Saturday, October 20, 2012

The Early Adopters: Sega's First Licensees Part 1

A week ago, one of the members of my favorite gaming forum, Talking Time, started a thread dedicated to the Sega Genesis.  You could imagine my excitement, as the Genesis was my preferred console by a wide margin in the early 1990s, and Talking Time hasn’t always shown it the love I feel it deserves.  (Yes, yes, I know about GameSpite's all-Sega book!  It only took Parish twelve volumes to make one!  But erm, I digress.)

It didn’t take long before the subject turned to the early days of the Genesis, when Nintendo still held the industry in a vice grip and most publishers were too frightened to make games for anyone else.  At first, Sega got by with its own stable of arcade conversions, as well as a handful of hot properties on loan from Capcom and Data East.  However, after the Genesis crushed the Turbografx-16 and Nintendo’s industry monopoly started to erode, it wasn’t as tough for Sega to convince outside developers to give their system a chance.

The discussion reminded me of an advertisement from a video game magazine, which crowed about the support Sega was getting from third parties.  I couldn’t remember what magazine it was specifically, so I dug through my collection until I found the ad hidden near the back of EGM’s 1991 Video Game Buyer’s Guide.  Here it is now in all its weather-worn, “I should have been keeping this in a Mylar bag instead of a dusty cardboard box in a dilapidated barn” glory…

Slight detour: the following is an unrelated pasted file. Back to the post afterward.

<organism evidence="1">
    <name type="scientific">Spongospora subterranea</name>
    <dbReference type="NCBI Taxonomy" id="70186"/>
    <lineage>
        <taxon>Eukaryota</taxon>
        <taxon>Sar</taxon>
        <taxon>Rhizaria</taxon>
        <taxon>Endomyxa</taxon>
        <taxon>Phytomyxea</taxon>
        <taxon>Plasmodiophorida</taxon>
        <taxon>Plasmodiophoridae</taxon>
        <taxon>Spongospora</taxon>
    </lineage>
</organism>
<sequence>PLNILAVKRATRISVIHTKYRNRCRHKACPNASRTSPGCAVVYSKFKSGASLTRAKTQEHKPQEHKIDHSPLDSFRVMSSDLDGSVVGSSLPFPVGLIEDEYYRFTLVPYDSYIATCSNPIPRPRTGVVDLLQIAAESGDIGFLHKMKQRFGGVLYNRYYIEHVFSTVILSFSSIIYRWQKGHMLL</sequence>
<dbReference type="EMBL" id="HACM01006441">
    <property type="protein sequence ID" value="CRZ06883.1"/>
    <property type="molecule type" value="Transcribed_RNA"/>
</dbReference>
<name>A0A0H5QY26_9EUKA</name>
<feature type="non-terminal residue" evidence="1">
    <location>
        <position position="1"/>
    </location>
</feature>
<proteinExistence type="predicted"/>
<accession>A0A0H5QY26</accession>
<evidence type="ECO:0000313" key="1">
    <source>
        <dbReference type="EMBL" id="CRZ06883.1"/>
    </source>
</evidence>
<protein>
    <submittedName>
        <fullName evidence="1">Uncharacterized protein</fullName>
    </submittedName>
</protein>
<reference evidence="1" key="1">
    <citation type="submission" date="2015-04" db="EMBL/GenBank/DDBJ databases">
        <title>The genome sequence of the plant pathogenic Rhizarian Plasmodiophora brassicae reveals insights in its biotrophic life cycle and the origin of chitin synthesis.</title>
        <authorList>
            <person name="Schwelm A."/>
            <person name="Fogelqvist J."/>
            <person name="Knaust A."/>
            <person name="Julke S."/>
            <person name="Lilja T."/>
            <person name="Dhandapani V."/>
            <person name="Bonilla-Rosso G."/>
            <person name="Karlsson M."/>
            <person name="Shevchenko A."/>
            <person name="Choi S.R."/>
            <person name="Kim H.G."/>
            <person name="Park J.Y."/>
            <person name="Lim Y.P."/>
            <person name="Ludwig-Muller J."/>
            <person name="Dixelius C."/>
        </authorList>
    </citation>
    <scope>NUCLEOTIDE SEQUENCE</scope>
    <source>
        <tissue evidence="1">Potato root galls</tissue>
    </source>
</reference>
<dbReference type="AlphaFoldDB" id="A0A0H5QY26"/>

Let’s ignore the massive Sega seal of quality for a second (oh my god, it’s coming right at us!) and concentrate on the list of licensees instead.  You’ll recognize some of these names right away, while others will be tougher- if not impossible- to place.  What the hell is Sage’s Creation?  Kyugo Trading who now?  Dreamworks… weren’t those the Shrek guys?

The dust settled on the 16-bit console wars a long time ago, but just for fun, let’s find out a little more about each of the companies on this list, and where they are now.  As an added bonus, I’ll review each of the games pictured in the advertisement.  It’s a lot to sift through, so we’ll split this up into three chapters, starting with…

Many of the companies in this advertisement went out of business, and Treco was no different.  Here’s the delicious twist, though… Treco was the short-lived video game division of Sammy, the maker of pachinko machines and other gambling devices.  After Sega’s misfortunes with the 32X, and the Saturn, and the Dreamcast, and one too many crummy Sonic games, the company was forced into a merger to stay solvent.  Now Sega is the video game division of Sammy!